Anatomy of a great LinkedIn publisher post: steal these 7 killer elements
Months ago LinkedIn opened its Publisher platform beyond the small group of big-name Influencers. Publishing on LinkedIn can be a total game changer, but only when you do it right.
So, let’s look at someone who’s definitely doin’ it right.
It’s career expert, J.T. O’Donnell and she’s got all the right junk in all the right places (LinkedIn-wise!)
(Wanna see the actual post on LinkedIn? Click here.)
Published back in June 2014, this baby has gotten some eyeballs.
Over 700,000 views
Over 2000 likes
Over one thousand comments. (And they’re still pouring in!)
This post is building the author’s fame factor 24/7 because:
- It includes internal links within the post to relevant posts and pages on her website.
- It has a call to action to Follow her and visit her website to solve specific problems.
- It includes her book and a link to buy it.
Let’s break down the individual elements of this superstar LinkedIn post:
1. “Read me NOW” title.
5 Reasons You May Not Want to Work for Google
This one hits so many hot buttons:
- It includes a number. (We loves our numbered lists.)
- It’s counterintuitive (what? Why wouldn’t I want to work at Google? I must know now!)
- It uses a well-known name (Google, duh.)
2. Easy-on-the-eyes layout
The article itself is clear and organized. It uses lots of short paragraphs, with some bold subheads mixed in, for variety.
And content-wise, it’s a winner. After explaining her five reasons, she offers advice on what to do instead. That gives the reader a concrete action, beyond just bursting their lifelong fantasy of joining the Googleplex.
But look toward the end of her post. This is where brilliant marketing (and fame boosting) comes on like a freight train…
3. She includes links to relevant posts on her own site.
And mixes advice with a subtle – and relevant – offer.
“Just a friendly reminder: don’t start networking with your Interview Bucket List until you’ve optimized your LinkedIn profile.”
Follow that enticing blue text and you’ll end up on her website where she (surprise, surprise, surprise) offers a paid service optimize your LinkedIn profile. Genius!
4. Tell the reader what to do next.
She asks for comments with a specific question. (People are more likely to comment in response to a specific prompt, rather than a generic request to comment.)
5. Entice the reader to connect with you
This post could be the beginning of a beautiful friendship. When you publish on LinkedIn, encourage readers to follow you. And invite them into your home on the web.
See how J.T. invites the reader to follow her on LinkedIn and lists two other links to her website? Do that.
6. Demonstrate credibility
Ready for more magic? Check out how J.T. shows an image of her book (with a link to Amazon, natch) along with a subtle promo for it. She knows that being a published author gives her credibility as a career expert.
7. Offer free resources
At the end of the post, J.T. clearly tells readers how to connect with her on LinkedIn, plus puts it right out there that she isn’t available for free consulting. (Which is a smart timesaver!)
Then, she closes with a link to the free resources on her website. Brilliant.
Your fame boosting assignment:
If you’ve been invited to publish on LinkedIn, steal these fame-boosting ideas and let your post make you famous on Google!
And if you’re still waiting on your invite to publish on LinkedIn, guess what? These tips are perfect for blog posts on your own website, too. Start sprinkling some of your magic on us, superstar.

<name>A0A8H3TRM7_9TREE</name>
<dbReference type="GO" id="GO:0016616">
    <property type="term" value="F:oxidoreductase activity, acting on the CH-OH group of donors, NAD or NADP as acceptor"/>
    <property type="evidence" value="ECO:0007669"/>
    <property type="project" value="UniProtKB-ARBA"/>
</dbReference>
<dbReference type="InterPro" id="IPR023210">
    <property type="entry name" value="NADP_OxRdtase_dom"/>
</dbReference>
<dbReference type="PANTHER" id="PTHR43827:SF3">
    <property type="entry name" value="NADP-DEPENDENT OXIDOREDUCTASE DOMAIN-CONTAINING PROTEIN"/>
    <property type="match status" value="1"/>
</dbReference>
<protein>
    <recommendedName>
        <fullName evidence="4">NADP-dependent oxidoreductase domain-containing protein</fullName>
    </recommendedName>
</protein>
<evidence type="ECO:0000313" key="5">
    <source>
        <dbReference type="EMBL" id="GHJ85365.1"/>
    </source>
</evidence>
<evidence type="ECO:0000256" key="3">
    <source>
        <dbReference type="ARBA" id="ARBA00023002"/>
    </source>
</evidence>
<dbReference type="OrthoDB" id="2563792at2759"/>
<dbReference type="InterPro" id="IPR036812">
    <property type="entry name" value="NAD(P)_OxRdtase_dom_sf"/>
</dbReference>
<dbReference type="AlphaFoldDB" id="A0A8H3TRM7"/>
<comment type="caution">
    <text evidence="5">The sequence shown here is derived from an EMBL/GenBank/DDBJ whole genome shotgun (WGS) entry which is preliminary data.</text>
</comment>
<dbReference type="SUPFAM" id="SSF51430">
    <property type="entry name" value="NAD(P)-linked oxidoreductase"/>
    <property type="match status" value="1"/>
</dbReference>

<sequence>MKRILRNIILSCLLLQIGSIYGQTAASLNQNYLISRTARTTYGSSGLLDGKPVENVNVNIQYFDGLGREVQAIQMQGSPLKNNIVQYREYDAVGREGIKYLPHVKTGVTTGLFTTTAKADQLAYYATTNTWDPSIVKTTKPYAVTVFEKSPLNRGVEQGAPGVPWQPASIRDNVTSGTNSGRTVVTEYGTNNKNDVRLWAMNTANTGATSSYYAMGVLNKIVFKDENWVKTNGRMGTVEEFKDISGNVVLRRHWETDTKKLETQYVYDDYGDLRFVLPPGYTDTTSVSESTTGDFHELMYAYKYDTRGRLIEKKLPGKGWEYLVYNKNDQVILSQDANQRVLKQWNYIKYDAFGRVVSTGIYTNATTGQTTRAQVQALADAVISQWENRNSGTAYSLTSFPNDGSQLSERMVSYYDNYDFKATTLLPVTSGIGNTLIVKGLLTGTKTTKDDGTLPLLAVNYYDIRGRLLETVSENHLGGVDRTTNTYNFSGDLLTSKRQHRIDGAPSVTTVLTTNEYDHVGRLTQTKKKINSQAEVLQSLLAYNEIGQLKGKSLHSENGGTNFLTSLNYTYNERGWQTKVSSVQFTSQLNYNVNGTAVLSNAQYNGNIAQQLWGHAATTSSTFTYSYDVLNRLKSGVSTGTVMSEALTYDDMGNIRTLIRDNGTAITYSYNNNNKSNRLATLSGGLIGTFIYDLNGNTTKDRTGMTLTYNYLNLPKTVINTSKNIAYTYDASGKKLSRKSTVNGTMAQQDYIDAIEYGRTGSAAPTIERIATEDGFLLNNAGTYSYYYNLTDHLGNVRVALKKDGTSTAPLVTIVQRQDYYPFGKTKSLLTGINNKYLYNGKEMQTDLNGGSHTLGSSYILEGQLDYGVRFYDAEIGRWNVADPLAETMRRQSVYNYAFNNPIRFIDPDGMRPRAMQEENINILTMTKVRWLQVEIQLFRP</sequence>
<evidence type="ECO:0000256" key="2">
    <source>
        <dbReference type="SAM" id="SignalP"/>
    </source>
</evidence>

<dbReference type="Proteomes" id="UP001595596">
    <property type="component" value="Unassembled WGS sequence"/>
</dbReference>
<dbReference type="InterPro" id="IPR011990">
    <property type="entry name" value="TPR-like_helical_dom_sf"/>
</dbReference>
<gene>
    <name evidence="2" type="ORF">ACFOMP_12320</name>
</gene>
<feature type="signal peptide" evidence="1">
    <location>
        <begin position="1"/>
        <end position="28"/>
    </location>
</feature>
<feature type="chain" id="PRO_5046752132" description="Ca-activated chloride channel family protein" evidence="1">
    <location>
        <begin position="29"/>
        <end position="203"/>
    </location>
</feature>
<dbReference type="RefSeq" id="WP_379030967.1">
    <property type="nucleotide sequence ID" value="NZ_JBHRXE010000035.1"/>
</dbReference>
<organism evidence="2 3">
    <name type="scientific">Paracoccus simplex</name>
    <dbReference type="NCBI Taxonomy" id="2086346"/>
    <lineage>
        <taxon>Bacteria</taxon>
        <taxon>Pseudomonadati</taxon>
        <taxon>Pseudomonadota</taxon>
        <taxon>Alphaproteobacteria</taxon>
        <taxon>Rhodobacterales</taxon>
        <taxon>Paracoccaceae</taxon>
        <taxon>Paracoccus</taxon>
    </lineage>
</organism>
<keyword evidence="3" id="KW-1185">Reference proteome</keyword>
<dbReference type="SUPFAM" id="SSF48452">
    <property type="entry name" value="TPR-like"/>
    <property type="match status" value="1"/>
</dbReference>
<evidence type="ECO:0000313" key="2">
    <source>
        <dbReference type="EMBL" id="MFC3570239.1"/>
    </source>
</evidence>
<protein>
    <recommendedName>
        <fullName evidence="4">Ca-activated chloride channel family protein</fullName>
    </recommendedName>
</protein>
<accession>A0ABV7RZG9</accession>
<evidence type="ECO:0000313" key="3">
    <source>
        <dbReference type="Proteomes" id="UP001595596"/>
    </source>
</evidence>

I just recently tarted taking advantage of the “publisher” privileges… I gotta admit… make me feel like a rockstar! But you have pointed out some valuable strategies I haven’t taken advantage of… So I’ll be sharing this resource with my VA so we can take full advantage of the free advertising this brings with it 🙂
I saw how you took action immediately and included your free offer there, too. Way to go, Kelly!
Lori, I have also published on LinkedIn before, and as a Content Creation Coach I love the platform for the visibility and interactivity. I love the advice you’ve provided here, especially since you have used a specific example. Super helpful!
Thanks, Sarah. I always learn best with a specific example myself. And I’ll bet that LinkedIn is a rockin’ platform for what you do.
AS always – you knock it out of the ball park Lori! And, the anatomy thing is a great learning tool! thanks
Hi Lori, WOW, thank you for this post. I was invited to publish on LinkedIn but I had no idea what that is. My VA said that she can take my blog and paste it there. I did not do it so far. Now I know more I will implement more. Great information!
Now that you know, you can go go go! Thanks, Irina.
Lori, this is such an interesting post. What does it mean to get an offer to be published on Linked In? Thanks for your insights on the anatomy of a killer post (for LI). =-)
You always do a great job!
Aww, thanks, Frances. LinkedIn has featured articles written by well known figures for a year or so and recently they’ve opened that feature up to more LinkedIn users. Over the last few months some LinkedIn users have been invited to publish, but soon LI will roll it out to all users. Essentially, instead of just status updates, you can publish longer blog post-style articles on LI.
Thanks, Lori, for sharing this example. I liked all 7 tips and will try to implement them even on other media.
Perfect! I agree, the 7 tips work for any publishing you do, online or offline. Go Lilia.
Thanks for stopping by, Lilia. And I agree – you could use the tips for any form of publishing or even presenting.
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